Understanding Birth Defects
The vast majority of babies born in this country are healthy. But if your child is one of the 3 in 100 infants born with a congenital (acquired after conception) or hereditary birth defect, how can you ensure her long-term health?
While some defects are treatable with drugs or surgery, it's usually your family's efforts to create a positive environment for your child that help minimize the disability.
The first thing you should do if your child is diagnosed with a birth defect is get a second (or more) opinion. Start with your pediatrician or obstetrician, who can refer you to appropriate specialists. In addition to appointments with specialists, you should also keep up with regularly scheduled well-baby visits, because many birth defect complications can be treated through early detection and intervention.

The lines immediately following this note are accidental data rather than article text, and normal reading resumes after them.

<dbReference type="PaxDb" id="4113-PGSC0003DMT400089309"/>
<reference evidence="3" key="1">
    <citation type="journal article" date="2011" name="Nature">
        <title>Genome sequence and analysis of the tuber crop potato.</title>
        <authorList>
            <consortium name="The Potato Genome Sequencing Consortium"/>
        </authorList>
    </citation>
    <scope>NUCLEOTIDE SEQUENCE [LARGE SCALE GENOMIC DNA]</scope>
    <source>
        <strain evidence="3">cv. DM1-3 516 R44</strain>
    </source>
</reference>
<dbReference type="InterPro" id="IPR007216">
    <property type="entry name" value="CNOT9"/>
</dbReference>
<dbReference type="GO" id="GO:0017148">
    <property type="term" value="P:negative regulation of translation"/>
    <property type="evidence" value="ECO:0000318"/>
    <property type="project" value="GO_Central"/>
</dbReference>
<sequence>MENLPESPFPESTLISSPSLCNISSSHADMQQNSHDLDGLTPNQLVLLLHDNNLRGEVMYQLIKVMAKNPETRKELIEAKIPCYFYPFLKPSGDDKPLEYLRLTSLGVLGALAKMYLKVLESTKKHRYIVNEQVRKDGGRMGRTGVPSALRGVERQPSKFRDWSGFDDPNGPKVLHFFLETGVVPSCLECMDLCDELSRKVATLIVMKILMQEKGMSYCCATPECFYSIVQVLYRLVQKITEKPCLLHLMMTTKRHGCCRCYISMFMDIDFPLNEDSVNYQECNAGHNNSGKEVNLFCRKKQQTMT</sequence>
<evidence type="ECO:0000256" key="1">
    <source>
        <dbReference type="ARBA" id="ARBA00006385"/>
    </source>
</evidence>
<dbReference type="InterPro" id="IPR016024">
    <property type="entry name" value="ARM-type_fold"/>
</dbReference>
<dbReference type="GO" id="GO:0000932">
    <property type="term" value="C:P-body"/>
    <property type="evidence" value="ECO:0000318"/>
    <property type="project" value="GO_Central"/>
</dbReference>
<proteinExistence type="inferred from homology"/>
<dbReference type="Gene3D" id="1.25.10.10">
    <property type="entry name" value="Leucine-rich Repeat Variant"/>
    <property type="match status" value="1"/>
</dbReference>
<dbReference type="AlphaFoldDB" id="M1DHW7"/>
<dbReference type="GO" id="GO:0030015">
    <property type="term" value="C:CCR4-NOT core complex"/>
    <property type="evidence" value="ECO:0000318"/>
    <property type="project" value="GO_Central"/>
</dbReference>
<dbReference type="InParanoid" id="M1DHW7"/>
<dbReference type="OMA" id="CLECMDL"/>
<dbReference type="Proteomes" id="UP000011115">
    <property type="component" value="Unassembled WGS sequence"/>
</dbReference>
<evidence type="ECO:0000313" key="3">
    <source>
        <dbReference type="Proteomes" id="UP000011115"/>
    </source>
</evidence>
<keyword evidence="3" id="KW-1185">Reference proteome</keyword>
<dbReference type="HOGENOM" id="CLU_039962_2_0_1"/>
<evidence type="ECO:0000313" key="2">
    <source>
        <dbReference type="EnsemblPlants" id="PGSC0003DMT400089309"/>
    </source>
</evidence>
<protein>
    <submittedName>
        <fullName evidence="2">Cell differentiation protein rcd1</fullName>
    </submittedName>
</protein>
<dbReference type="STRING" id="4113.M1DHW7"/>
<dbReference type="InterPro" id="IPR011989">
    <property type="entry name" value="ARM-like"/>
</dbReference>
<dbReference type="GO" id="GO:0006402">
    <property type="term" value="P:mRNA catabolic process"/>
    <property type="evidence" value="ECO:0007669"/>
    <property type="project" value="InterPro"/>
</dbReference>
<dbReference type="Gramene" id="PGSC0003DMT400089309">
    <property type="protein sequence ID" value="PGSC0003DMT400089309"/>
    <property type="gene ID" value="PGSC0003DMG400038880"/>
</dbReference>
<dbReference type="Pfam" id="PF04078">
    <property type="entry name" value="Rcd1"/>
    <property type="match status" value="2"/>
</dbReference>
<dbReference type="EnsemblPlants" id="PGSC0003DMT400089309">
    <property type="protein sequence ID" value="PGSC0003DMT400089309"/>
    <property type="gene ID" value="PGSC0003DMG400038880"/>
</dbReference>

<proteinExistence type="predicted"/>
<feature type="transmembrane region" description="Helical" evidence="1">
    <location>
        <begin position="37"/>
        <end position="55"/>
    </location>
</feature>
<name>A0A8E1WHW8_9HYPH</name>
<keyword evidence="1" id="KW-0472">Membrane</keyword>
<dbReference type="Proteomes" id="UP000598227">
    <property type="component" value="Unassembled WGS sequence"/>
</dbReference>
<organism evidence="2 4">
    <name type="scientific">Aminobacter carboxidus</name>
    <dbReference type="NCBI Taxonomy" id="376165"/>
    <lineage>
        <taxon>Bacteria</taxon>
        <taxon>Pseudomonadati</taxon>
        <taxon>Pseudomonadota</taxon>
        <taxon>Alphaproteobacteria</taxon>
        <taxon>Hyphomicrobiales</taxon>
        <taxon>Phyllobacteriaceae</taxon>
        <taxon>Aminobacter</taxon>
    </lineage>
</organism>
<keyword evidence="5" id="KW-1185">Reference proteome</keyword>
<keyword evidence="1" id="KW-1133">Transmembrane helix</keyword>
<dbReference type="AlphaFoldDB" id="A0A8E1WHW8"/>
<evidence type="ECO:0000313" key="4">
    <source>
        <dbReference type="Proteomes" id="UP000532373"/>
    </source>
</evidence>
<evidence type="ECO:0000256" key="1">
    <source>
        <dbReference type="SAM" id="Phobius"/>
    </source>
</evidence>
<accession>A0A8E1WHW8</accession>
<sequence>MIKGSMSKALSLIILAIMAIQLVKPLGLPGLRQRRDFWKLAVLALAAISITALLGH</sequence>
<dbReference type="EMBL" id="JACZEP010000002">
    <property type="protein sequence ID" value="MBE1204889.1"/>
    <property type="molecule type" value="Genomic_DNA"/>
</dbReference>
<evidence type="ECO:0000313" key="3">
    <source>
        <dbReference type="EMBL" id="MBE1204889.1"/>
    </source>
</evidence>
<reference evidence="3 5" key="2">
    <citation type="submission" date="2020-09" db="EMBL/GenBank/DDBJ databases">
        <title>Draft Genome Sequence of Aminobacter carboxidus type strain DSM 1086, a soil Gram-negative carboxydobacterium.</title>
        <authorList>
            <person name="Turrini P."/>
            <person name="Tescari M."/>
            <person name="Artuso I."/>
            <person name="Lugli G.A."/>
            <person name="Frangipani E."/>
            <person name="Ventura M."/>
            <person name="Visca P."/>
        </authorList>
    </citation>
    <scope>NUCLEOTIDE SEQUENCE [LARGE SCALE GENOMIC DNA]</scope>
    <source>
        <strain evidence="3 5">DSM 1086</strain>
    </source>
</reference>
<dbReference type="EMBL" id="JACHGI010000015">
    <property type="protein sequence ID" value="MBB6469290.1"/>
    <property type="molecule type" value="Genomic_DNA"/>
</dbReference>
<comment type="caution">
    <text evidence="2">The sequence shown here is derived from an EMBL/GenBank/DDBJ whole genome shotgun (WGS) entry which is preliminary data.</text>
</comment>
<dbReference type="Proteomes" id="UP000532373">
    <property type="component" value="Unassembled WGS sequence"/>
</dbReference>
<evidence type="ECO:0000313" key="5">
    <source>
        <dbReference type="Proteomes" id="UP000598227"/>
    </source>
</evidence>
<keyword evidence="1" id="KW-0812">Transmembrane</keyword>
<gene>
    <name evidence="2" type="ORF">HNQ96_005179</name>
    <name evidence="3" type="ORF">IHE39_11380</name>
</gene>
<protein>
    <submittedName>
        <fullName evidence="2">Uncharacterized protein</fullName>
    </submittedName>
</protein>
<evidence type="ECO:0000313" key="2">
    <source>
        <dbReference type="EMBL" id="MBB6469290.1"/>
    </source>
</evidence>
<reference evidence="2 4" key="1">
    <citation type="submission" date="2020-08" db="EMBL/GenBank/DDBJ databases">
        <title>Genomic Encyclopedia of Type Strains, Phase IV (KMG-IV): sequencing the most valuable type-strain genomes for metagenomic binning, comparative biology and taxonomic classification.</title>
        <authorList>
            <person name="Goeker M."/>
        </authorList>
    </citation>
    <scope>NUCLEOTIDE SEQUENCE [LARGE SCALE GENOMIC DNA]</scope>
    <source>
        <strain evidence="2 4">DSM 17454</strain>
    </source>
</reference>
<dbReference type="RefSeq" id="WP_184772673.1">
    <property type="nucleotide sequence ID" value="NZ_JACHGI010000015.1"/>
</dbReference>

Here are some of the most common birth defects in the U.S. and the impact they may have on your baby and you.